February 25, 2014

WHY REAL LEADERS SHOULD QUIT (AND ENCOURAGE THEIR TEAMS TO DO THE SAME)

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You’ve heard the old adage that quitters never win. What if we told you that isn’t always the case, especially in the marketing world?

Now, before you draft that resignation letter or send that email you’ve fantasized about sending (you know the one to that client), know that we aren’t talking about that kind of quitting. Nor are we talking about the kind of quitting that lazy cubicle-dwellers do everyday – the kind of quitting found in missing deadlines and disregarding work to play Candy Crush or whatever on Facebook.

Nope. We’re talking about the kind of quitting that helps you work smarter, harder, and more effectively. We’re talking about the kind of quitting that makes you and your team more productive more prestigious. These kinds of quitters are our kind of people because these kinds of quitters always win.

So, stop writing the resignation letter and learn how to quit more productively.

Here are the four things you should convince yourself and your team to quit immediately:

Being a yes man.

You weren’t hired to fall in line – you were hired to achieve the goals your client expects. We get it – saying no, or pushing against an idea, isn’t the most popular thing to do. If your experience and your knowledge tell you that an idea smells sour, you should provide meaningful feedback and present your case. Blindly saying yes might just cost you the business in the long term.

START HERE: Provide insight via a similar case study. Don’t just be a no-guy (no one likes a no-guy), but be a perspective-shifter. Share your concerns about the project or goals and back those concerns up with data from the field. Refuse to simply say no – give your client and your team the bullet point reasons. 

Fizzling out.

We’ve all been there – a project starts off as an inspired idea with everyone in the room excited and on board. The work begins at a furious pace and progress starts moving forward. You start focusing on other tasks and projects, only to come back to find that progress has slowed and the vision has fizzled out. What went wrong?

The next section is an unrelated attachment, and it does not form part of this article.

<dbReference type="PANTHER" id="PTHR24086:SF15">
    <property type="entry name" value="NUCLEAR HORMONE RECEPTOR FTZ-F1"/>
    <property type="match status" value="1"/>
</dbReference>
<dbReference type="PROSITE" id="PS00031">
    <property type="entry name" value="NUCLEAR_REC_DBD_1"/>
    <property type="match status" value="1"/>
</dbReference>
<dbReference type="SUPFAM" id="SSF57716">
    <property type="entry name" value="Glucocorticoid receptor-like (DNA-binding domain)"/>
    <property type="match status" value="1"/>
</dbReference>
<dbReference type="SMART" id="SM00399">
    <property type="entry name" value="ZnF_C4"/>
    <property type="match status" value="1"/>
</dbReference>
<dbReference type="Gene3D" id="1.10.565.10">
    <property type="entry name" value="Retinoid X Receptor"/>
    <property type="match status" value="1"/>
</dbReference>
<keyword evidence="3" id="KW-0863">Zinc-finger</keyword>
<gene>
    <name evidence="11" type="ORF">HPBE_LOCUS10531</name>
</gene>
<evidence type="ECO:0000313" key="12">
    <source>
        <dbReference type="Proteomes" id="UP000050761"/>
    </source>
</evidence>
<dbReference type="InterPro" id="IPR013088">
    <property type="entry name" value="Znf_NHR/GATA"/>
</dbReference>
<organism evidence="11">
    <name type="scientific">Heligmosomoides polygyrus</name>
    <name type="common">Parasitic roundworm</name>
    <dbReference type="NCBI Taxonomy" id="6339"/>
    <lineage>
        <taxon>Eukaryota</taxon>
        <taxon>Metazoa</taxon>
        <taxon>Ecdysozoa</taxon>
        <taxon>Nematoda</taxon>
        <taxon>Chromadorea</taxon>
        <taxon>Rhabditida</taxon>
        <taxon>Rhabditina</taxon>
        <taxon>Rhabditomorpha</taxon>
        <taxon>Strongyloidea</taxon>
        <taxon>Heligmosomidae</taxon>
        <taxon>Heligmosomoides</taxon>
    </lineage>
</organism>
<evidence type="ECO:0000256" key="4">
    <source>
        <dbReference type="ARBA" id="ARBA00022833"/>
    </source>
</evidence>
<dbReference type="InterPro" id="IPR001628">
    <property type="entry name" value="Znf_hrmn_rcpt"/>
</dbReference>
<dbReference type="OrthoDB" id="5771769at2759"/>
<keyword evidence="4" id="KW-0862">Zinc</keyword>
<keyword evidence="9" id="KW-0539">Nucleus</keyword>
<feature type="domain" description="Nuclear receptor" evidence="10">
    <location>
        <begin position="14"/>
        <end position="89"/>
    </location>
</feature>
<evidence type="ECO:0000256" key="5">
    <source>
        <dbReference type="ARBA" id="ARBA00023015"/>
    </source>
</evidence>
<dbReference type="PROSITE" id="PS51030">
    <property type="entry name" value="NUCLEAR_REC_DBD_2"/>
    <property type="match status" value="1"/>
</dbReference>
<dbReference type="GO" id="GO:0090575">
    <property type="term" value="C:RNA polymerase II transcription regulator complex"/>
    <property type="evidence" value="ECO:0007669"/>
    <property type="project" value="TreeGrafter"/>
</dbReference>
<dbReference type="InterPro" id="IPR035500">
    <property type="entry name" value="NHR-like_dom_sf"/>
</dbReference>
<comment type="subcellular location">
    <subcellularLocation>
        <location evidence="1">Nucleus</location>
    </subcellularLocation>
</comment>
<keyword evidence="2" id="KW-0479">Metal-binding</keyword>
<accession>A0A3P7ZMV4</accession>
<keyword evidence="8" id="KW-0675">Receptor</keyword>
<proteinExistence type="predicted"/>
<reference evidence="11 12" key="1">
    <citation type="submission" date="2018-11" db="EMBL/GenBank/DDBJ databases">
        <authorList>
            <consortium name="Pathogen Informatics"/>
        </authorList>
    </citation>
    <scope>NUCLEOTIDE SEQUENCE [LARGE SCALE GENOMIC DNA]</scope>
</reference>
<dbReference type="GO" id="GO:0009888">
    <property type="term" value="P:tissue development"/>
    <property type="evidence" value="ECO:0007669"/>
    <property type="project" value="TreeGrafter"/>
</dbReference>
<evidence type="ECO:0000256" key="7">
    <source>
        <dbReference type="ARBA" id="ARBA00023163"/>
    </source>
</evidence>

START HERE: Focus on small tasks to create the big picture. The big picture generates the enthusiasm, but the small tasks move projects forward. If your team is struggling to produce, consider breaking large tasks into a series of small deadlines. Small relay points will keep the team moving while keeping the finish line in sight.

Looking for love. 

You might not be bothered by what people think of you, but we guarantee there are people on your team who live and die by the praises they receive. The need for praise is a cancer – growing steadily and turning deadly over time. Convince your team that the real praise is found in meaningful work rather than a quick compliment.

START HERE: Focus on delivering valuable work. Bring it every day, and energize your team to work with heart rather than obligation.  Call out great work within your team and let them know when you personally missed the mark. Create a culture that hustles, and the accolades will take care of themselves.

Chasing rainbows.

One of the many great things about working in the marketing world is the vibrant creativity found within our teams. While our agencies depend on well-crafted and powerful ideas, the real value of our work is found in execution rather than creative thoughts. Move beyond the constant idea shuffling and do the work, plain and simple.

START HERE: Refine rather than redefine. When your idea meets resistance and struggles to get off the ground, it’s easy to fall into the trap of thinking that you need to go back to the drawing board and come up with a totally new idea. Often, however, the answer lies within tweaking the strategy, not changing it completely. Convince your team to make small changes, rather than trashing the strategy and scouring for another viable option.

Sometimes, quitters win.

If you’re feeling overwhelmed by deadlines and find yourself surrounded by an uninspired team, put down the resignation letter and choose to quit in areas that are robbing you of your professional and creative best. Inspire your team, not with accolades, but with the sweat, hustle and beauty of putting in the hard work.

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